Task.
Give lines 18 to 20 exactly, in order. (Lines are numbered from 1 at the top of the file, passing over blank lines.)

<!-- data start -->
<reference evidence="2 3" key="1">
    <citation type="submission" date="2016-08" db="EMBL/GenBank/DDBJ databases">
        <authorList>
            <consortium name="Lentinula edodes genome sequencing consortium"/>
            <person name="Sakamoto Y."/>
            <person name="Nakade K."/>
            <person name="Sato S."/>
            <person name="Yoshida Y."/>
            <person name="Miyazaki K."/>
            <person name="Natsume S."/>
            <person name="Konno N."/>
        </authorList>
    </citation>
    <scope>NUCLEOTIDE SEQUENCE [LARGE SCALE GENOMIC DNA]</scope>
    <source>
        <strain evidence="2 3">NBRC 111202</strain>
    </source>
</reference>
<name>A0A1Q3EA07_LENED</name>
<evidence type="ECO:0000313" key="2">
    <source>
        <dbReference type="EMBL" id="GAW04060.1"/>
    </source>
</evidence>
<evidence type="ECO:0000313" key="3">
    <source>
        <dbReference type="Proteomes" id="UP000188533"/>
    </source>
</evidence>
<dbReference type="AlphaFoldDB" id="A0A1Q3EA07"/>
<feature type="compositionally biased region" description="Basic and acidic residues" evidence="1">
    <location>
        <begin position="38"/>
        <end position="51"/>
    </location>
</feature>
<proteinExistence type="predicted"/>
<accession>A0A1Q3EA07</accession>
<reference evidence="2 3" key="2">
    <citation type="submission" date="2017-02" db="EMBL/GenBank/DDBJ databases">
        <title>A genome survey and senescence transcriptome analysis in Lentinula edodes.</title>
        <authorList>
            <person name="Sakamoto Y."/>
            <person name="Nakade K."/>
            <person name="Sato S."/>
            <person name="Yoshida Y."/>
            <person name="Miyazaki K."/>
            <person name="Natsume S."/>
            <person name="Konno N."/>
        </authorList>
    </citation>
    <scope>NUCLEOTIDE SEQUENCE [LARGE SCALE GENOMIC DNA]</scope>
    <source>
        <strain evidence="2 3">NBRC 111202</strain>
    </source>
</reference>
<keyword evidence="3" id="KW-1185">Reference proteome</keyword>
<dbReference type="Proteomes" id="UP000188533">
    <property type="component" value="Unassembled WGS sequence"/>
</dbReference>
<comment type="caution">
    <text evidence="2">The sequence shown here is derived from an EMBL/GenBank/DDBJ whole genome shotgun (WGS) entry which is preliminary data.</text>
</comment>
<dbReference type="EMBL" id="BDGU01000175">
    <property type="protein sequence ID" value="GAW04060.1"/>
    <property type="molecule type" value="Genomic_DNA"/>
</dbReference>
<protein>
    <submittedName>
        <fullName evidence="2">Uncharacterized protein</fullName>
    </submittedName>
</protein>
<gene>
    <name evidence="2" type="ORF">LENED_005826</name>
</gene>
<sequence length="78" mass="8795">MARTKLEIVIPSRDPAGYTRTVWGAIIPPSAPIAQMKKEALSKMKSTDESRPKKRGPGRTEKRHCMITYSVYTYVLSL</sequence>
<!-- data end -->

</reference>
<name>A0A1Q3EA07_LENED</name>
<evidence type="ECO:0000313" key="2">